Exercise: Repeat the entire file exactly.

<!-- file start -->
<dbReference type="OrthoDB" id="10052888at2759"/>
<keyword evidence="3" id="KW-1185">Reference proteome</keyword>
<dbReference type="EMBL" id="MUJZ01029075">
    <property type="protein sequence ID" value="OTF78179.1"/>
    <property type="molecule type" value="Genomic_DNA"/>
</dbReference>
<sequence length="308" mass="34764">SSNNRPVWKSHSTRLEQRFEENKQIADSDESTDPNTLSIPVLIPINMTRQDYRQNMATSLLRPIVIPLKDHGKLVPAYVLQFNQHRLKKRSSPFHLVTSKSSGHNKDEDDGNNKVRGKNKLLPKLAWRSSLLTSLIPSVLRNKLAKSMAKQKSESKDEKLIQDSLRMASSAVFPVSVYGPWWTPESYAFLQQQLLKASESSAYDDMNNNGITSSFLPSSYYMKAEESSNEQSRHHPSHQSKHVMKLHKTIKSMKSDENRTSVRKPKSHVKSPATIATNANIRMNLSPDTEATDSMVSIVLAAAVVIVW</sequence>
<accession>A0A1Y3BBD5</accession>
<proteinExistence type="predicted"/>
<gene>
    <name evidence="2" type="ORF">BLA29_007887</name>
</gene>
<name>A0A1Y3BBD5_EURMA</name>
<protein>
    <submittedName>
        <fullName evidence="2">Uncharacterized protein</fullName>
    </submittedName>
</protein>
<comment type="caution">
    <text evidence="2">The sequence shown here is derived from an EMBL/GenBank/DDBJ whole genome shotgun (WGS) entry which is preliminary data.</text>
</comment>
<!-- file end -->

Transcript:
<dbReference type="OrthoDB" id="10052888at2759"/>
<keyword evidence="3" id="KW-1185">Reference proteome</keyword>
<dbReference type="EMBL" id="MUJZ01029075">
    <property type="protein sequence ID" value="OTF78179.1"/>
    <property type="molecule type" value="Genomic_DNA"/>
</dbReference>
<sequence length="308" mass="34764">SSNNRPVWKSHSTRLEQRFEENKQIADSDESTDPNTLSIPVLIPINMTRQDYRQNMATSLLRPIVIPLKDHGKLVPAYVLQFNQHRLKKRSSPFHLVTSKSSGHNKDEDDGNNKVRGKNKLLPKLAWRSSLLTSLIPSVLRNKLAKSMAKQKSESKDEKLIQDSLRMASSAVFPVSVYGPWWTPESYAFLQQQLLKASESSAYDDMNNNGITSSFLPSSYYMKAEESSNEQSRHHPSHQSKHVMKLHKTIKSMKSDENRTSVRKPKSHVKSPATIATNANIRMNLSPDTEATDSMVSIVLAAAVVIVW</sequence>
<accession>A0A1Y3BBD5</accession>
<proteinExistence type="predicted"/>
<gene>
    <name evidence="2" type="ORF">BLA29_007887</name>
</gene>
<name>A0A1Y3BBD5_EURMA</name>
<protein>
    <submittedName>
        <fullName evidence="2">Uncharacterized protein</fullName>
    </submittedName>
</protein>
<comment type="caution">
    <text evidence="2">The sequence shown here is derived from an EMBL/GenBank/DDBJ whole genome shotgun (WGS) entry which is preliminary data.</text>
</comment>